As long as I was there, I stopped into the Home Depot in the same shopping plaza and picked up a couple of items before heading south again. On my way back to the marina I stopped at Saint Brendan's Isle (SBI), our mail service, to pick up our backlog of mail. That included the spare autopilot pump that I bought on eBay as well as a brand new pre-paid smart phone, part of an effort to resuscitate our now-defunct Verizon MiFi device.
SBI is in a nondescript metal building a couple of miles north of town, having outgrown the pair of historic storefronts they occupied in downtown Green Cove Springs about a decade ago. Our mail and packages still come to "411 Walnut Street," but that street address (along with the address 413, home of the companion RVMCA Mail Service) no longer really exists -- the addresses on that side of the street jump from 409 to 415. SBI is the biggest customer in this part of the state, so they had enough clout with the post office to have the street addresses "relocated" to the new building outside of town; all the courier services have it as well, and only a small sign on the window of 415 Walnut informs visitors they are in the wrong place. Google Maps never got the memo and still sends visitors, some in search of their mail, to a nonexistent storefront on historic Walnut Street.
We "live" in one of these nondescript bins, of which there are thousands. Mostly they are other RVers or boaters; we've met many of our "neighbors" on the road or on the water.
Walnut Street ends at the river, where the city dock is located, immediately north of the city park that houses the actual spring, now feeding a swimming pool, that gives the town its name. All along the edges of the park at this time of year are hundreds of Christmas trees, each decorated by a different sponsoring organization. It's really quite festive, and the town has also strung lighted decorations on every lamp post and median tree around town.
After I got home from the great mail and pet food run, I tore into Louise's scooter. The spark plug looked fine, although I did clean it, and was making a good spark, which really left the carburetor as the prime culprit. After sitting on deck for four months, that's no surprise, and I guessed the jets were gummed up with varnish. I took the air cleaner off, no small feat in itself on a scooter, and started spraying carb cleaner, which I had picked up for the purpose on my way back from Petsmart, into the throat.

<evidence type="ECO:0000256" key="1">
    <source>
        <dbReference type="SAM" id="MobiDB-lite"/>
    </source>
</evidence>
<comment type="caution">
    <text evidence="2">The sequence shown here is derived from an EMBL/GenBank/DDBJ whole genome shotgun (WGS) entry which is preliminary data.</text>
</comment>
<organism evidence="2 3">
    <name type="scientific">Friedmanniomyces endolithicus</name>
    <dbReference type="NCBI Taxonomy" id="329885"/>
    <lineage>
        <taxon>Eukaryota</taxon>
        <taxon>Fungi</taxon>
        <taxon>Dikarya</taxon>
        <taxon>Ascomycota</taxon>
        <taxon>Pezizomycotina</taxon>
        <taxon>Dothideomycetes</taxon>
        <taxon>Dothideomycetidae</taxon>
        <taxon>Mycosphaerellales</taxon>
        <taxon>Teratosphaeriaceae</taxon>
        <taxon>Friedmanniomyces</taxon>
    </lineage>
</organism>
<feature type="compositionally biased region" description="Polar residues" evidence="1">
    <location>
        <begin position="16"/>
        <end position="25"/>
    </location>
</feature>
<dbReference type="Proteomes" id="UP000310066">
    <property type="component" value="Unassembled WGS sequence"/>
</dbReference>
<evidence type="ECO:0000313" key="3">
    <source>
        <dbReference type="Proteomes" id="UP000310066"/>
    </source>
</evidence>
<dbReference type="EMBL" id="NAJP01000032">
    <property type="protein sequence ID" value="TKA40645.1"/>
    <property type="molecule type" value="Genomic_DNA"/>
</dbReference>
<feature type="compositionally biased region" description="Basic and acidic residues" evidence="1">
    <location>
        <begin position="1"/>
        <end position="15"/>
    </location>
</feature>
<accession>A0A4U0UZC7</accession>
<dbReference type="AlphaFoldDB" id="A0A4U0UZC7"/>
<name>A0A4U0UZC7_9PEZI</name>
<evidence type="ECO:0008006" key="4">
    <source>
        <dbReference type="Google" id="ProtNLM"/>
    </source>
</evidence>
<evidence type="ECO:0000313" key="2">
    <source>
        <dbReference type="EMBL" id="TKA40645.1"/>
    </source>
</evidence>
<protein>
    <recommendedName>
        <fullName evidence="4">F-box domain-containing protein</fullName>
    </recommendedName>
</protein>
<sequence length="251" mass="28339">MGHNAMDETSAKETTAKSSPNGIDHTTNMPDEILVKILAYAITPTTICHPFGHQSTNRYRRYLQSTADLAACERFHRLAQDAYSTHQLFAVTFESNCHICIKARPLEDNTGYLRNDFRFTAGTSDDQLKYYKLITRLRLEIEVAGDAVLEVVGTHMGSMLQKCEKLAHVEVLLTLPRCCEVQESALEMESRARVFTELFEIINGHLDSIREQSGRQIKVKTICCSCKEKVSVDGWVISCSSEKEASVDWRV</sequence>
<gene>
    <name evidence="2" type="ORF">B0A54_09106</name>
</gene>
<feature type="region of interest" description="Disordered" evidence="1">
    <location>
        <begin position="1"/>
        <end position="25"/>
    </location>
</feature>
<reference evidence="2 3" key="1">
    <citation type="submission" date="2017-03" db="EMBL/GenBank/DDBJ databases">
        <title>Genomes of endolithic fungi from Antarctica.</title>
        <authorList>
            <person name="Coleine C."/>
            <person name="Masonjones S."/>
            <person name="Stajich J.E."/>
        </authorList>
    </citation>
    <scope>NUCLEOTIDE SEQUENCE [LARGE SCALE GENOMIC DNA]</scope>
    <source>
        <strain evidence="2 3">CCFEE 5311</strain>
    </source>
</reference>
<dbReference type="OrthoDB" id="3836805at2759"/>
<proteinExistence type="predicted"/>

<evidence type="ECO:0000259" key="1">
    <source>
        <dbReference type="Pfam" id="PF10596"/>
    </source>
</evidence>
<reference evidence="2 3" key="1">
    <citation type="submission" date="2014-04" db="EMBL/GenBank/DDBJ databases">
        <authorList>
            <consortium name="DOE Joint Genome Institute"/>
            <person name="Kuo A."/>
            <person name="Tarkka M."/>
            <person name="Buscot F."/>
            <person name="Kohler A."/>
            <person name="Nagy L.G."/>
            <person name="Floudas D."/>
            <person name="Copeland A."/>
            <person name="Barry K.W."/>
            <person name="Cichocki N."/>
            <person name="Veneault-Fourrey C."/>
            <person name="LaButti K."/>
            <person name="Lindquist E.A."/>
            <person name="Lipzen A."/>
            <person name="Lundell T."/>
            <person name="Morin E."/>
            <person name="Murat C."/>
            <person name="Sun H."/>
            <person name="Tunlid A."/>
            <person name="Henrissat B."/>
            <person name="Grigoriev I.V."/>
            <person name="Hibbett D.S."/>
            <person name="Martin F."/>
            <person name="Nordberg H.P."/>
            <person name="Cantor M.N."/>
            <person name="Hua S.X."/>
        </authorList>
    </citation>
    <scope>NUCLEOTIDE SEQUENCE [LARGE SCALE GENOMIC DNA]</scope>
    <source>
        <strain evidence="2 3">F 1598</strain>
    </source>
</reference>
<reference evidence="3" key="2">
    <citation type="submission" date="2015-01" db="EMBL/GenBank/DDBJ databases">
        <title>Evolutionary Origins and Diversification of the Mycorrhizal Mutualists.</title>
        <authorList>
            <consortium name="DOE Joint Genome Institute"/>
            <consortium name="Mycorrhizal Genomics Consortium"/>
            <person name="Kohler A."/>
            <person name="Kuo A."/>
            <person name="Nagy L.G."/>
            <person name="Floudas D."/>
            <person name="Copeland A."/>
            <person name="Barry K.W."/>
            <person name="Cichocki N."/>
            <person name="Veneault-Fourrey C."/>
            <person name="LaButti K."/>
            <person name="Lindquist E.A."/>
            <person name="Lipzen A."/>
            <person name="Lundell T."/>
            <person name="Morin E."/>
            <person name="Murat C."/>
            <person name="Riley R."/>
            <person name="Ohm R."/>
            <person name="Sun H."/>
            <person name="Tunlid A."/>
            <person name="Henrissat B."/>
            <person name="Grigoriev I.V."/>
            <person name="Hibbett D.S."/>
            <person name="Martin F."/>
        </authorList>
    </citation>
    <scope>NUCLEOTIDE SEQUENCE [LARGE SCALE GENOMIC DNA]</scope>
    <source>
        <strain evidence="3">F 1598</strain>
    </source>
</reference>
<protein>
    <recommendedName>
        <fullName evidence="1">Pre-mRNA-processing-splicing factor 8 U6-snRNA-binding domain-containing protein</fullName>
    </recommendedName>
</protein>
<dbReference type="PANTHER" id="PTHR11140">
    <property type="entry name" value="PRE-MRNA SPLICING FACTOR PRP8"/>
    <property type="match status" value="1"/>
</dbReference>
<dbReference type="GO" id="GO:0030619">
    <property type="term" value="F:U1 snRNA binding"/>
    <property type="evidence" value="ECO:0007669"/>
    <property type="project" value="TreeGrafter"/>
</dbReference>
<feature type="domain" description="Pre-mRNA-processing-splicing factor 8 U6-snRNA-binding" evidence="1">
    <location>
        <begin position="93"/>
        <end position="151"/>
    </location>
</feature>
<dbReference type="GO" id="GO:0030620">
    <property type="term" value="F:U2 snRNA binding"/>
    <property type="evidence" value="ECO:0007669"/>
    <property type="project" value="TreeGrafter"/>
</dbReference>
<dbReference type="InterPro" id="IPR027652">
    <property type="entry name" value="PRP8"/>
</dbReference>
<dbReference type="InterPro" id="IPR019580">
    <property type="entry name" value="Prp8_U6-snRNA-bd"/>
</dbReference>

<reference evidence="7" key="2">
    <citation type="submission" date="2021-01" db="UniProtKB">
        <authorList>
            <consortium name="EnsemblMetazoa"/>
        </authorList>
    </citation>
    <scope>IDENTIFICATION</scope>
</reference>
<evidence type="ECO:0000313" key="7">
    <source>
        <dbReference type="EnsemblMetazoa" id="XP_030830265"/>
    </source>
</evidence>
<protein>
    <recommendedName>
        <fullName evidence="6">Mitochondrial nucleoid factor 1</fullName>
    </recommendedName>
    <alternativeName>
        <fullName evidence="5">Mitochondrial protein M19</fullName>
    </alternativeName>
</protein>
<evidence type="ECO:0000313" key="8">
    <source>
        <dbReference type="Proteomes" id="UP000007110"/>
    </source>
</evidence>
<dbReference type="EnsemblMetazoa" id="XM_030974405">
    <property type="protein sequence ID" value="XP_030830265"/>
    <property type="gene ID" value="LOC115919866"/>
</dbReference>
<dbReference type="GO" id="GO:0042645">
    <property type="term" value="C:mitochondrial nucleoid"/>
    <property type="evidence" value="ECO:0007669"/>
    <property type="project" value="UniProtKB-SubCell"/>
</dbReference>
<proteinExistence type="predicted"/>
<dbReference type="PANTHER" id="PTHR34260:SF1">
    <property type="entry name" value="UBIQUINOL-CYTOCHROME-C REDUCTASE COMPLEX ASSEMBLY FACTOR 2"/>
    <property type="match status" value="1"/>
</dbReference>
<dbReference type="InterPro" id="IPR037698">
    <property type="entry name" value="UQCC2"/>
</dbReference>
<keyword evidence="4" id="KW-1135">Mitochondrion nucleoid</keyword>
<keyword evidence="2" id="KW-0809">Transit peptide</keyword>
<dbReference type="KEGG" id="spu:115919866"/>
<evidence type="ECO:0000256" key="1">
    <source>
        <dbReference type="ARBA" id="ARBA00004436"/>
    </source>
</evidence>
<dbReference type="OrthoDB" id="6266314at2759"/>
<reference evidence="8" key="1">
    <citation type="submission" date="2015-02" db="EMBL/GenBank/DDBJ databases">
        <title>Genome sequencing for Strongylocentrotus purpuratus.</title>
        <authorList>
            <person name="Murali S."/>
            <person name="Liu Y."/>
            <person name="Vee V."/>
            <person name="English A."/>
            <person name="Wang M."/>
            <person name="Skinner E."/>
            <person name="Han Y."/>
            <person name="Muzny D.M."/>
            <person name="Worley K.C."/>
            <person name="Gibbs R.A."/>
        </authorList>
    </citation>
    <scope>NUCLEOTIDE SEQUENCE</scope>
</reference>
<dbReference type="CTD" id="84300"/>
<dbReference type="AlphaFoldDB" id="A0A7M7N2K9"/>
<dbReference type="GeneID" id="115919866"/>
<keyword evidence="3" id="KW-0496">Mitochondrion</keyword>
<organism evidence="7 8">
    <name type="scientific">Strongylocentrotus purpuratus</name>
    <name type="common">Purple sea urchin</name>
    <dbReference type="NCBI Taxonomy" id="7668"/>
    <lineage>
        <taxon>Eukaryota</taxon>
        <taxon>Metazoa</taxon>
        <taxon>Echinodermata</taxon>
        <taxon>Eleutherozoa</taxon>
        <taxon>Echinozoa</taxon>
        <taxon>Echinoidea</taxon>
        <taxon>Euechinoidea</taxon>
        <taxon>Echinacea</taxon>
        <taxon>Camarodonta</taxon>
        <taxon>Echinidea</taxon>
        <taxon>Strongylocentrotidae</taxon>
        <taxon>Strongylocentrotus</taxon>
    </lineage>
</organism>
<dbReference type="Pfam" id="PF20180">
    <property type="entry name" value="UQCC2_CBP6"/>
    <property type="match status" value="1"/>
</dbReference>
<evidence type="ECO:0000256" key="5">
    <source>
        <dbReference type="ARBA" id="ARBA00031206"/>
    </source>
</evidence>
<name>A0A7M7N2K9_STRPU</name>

An hour or so of spraying everything I could reach and working the slide up and down moved it from cranking unresponsively to sounding like it was at least trying to catch. Still, I ran out of day without success, and put the side panel back on in the hopes that sitting overnight full of cleaner would loosen the rest of the deposits.
With the scooter still not running and lots of things still to be done around the boat, our plan for a two-day stay was scrapped and we enjoyed a quiet meal at home, knowing we'd have at least another couple of days to sample the local fare. I spent the evening working on the aforementioned smart phone.
We absolutely do not need or want another smart phone around the house, but it turns out that there are more options for relatively inexpensive 4g data on a smart phone than on a dedicated MiFi device. For one thing, many MVNOs require you to enter codes on the dialer and/or send and receive text messages in order to manage your account, which can't be done from a MiFi. And while Verizon itself does offer pay-as-you-go prepaid data for both phones and MiFis, their MVNOs tend to be priced ten to twenty percent below their own offerings.
In a sort of reductio ad absurdum of Moore's Law, I was able to purchase outright an Android 4.4 smart phone, "refurbished" (manufacturers' slang for gear that's been returned to the store after buyers' remorse, then cleaned up before being brown-boxed and resold) with all the bells and whistles for less than 40 bucks, shipping included. That's without a contract of any sort; when you hear the term "burner phone," this is it.
So Friday evening I got the phone set up, verified that it was coming up with lightning-fast 4g service on Verizon, and even set up a whole Google persona for the boat itself. (Android comes from Google, and when you set up an Android phone, if you don't already have one, you get a Google account, email address, and all the snooping you can handle.)
So far so good, but I hear you ask, "what does this have to do with the MiFi?" Good question, and it turns out that when it comes to LTE data, you can take the SIM card out of your smart phone and plop it into a MiFi device, and, voilà, you have shared data via WiFi. In this case, I had to cut the SIM card down, as the phone came with a micro-SIM, but our MiFi takes a nano-SIM. An adapter lets me put it back in the phone if I need to use dialer codes or text messages, or even to make a phone call.